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This question is (remotely) related to How to find a "simple" fraction between two other fractions?, but is not answered in that older post.

Let $f_1=\frac{a}{b}$ and $f_2=\frac{c}{d}$ be two reduced fractions with $bc-ad > 1$ (and hence $\frac{a}{b} \lt \frac{c}{d}$) and $a,b,c,d$ positive. Then the theory of Farey sequences tells us that in-between $f_1$ and $f_2$ we may find a reduced fraction $\frac{x}{y}$ with low denominator, i.e. $y \leq {\rm max}(b,d)$. We know also that if we take mediants iteratively between $f_1$ and $f_2$, we eventually reconstruct the whole part of the Stern-Brocot tree between $f_1$ and $f_2$, so that we will eventually encounter fractions with low denominator.

Formally, let $T$ be the following transform on finite increasing sequences of reduced fractions :

$$ T\bigg(\frac{a_1}{b_1}\lt\frac{a_2}{b_2}\lt\frac{a_3}{b_3} \lt \ldots\lt\frac{a_n}{b_n}\bigg)= \bigg(\frac{a_1}{b_1}\lt\frac{a_1+a_2}{b_1+b_2}\lt\frac{a_2}{b_2}\lt\frac{a_2+a_3}{b_2+b_3}\lt \frac{a_3}{b_3} \lt \ldots\lt\frac{a_n}{b_n}\bigg) $$

so that $T$ transforms a sequence of length $n$ into a larger sequence, of length $2n+1$.

Then some iterate $T^N\bigg({\frac{a}{b}<\frac{c}{d}}\bigg)$ contains a fraction with low denominator. How fast is that fraction reached ? I am expecting two different sorts of answers :

  • Find a bound $N(m)$, such that one always finds a fraction with low denominator in $N(m)$ steps in the worst case (in terms of $m={\sf max}(b,d)$).

  • Find a bound $B(m)$ on the size of the denominators encountered before finding a low denominator.

    For example, I have computed that $N(10)=8$ and $B(10)=327$ (corresponding to the two worst cases $\frac{1}{10} < \frac{8}{9}$ and $\frac{1}{9} < \frac{9}{10}$ ).

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$T$ transforms length $n$ to length $2n-1$. – Gerry Myerson Mar 7 '12 at 12:02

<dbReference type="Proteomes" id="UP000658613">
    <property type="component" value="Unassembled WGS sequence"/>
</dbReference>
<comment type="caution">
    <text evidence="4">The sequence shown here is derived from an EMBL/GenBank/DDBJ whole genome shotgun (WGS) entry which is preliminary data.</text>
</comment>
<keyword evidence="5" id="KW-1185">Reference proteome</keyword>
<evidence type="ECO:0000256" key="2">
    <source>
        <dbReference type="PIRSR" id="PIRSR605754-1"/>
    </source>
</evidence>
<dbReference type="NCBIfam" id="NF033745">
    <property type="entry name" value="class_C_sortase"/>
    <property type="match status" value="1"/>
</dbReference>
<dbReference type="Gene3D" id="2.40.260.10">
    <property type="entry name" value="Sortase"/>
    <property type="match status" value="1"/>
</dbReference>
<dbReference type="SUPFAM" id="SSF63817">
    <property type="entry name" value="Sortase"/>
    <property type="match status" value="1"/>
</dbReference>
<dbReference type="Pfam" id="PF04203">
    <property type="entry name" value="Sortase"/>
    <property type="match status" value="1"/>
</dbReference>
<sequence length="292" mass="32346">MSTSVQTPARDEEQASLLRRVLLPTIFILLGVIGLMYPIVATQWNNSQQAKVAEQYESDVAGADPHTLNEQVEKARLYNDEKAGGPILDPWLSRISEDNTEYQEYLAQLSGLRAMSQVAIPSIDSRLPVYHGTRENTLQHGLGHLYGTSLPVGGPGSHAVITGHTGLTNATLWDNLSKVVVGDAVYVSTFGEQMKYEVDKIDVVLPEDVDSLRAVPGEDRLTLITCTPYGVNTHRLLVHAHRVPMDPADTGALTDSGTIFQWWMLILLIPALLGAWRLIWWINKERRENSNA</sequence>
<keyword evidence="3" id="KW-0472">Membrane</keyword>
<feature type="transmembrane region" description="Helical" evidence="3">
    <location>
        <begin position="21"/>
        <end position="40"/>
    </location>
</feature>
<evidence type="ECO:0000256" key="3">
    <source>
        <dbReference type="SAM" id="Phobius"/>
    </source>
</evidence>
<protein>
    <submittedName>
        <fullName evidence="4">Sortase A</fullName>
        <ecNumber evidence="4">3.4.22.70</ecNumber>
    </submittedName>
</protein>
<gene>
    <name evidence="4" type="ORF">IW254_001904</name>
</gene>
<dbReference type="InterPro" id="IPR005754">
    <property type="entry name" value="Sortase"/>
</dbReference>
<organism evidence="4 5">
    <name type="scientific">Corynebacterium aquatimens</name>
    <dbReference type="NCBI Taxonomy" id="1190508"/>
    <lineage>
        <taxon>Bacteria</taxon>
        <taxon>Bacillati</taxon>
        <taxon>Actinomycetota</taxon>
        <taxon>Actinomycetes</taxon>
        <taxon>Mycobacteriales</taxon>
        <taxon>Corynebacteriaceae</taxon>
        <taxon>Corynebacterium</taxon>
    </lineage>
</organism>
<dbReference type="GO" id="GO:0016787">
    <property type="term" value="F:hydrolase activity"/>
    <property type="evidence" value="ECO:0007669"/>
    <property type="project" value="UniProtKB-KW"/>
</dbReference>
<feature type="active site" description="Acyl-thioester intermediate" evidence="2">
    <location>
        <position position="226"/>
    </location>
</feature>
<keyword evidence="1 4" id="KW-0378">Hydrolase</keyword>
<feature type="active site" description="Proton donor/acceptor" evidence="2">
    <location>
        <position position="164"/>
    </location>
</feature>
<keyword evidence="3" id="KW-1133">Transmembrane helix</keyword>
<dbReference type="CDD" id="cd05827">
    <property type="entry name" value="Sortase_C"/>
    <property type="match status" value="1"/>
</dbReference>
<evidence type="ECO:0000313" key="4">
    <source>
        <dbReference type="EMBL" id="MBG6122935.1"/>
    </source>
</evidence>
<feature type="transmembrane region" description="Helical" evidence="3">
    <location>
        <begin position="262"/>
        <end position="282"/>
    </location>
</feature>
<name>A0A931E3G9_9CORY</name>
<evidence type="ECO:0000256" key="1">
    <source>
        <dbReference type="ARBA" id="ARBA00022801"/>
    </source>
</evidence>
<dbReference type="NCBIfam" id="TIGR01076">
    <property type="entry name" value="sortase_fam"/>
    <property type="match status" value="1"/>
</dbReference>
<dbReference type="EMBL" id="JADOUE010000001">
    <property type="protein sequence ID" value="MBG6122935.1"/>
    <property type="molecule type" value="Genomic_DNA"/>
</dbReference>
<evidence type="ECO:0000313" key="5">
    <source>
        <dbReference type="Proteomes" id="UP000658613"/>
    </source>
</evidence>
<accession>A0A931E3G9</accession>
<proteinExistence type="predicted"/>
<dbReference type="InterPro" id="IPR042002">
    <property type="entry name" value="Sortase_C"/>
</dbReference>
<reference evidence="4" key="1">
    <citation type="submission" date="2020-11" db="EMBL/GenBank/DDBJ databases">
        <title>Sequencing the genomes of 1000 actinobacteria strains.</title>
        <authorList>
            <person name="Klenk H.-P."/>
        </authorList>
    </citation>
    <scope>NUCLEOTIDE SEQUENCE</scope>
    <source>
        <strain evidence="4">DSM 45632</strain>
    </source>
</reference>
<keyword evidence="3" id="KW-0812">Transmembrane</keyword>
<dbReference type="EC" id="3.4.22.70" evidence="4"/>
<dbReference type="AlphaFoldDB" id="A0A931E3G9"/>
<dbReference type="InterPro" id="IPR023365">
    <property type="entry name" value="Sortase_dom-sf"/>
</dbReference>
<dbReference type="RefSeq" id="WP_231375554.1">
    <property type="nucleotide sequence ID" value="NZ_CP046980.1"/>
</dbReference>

up vote 0 down vote accepted

(Je préfèrerais donner une réponse en français, mais ça ne serait pas aimable vis à vis des éventuels lecteurs anglophones.)

I founded a bound but it does not depend only on $m$ but on $bc-ad$. It is quite simple (and I won't be able to give a complex solution because of my young and limited knowledge) :

I expressed $\left(\begin{array}{c} y\\ x\end{array}\right)$ in the basis $\left(\left(\begin{array}{c} b\\ a\end{array}\right),\left(\begin{array}{c} d\\ c\end{array}\right)\right)$.

I obtained $\dfrac{\alpha}{bc-ad}\left(\begin{array}{c} b\\ a\end{array}\right)+\dfrac{\beta}{bc-ad}\left(\begin{array}{c} d\\ c\end{array}\right)=\left(\begin{array}{c} y\\ x\end{array}\right)$ so $\alpha\left(\begin{array}{c} b\\ a\end{array}\right)+\beta\left(\begin{array}{c} d\\ c\end{array}\right)=(bc-ad)\left(\begin{array}{c} y\\ x\end{array}\right)$

and $y\leq m$ so $x\leq \dfrac{mc}{d}$ and $x\geq \dfrac{ma}{b}$

if we note $n=min(b,d)$.

$\alpha\leq \dfrac{m}{n}(bc-ad)$ and $\beta\leq \dfrac{m}{n}(bc-ad)$.

Finally $N\leq max(\alpha,\beta)\leq \dfrac{m}{n} (bc-ad)$.

Assuming that the fractions are lower than $1$, $bc-ad\leq mn$.

$N(m)\leq m^2$


where $\mathcal{F}$ is the fibonacci sequence. This is not wonderful but this is a start.

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$\alpha$ and $\beta$ are not integers. – Ewan Delanoy Mar 7 '12 at 8:51
It is a product of a matrice with integer coefficients with $\left(\begin{array}{c} x\\ y\end{array}\right)$ so there are integers...I think. $\alpha=yd-cx$ and $\beta=bx-ya$ – matovitch Mar 7 '12 at 9:07

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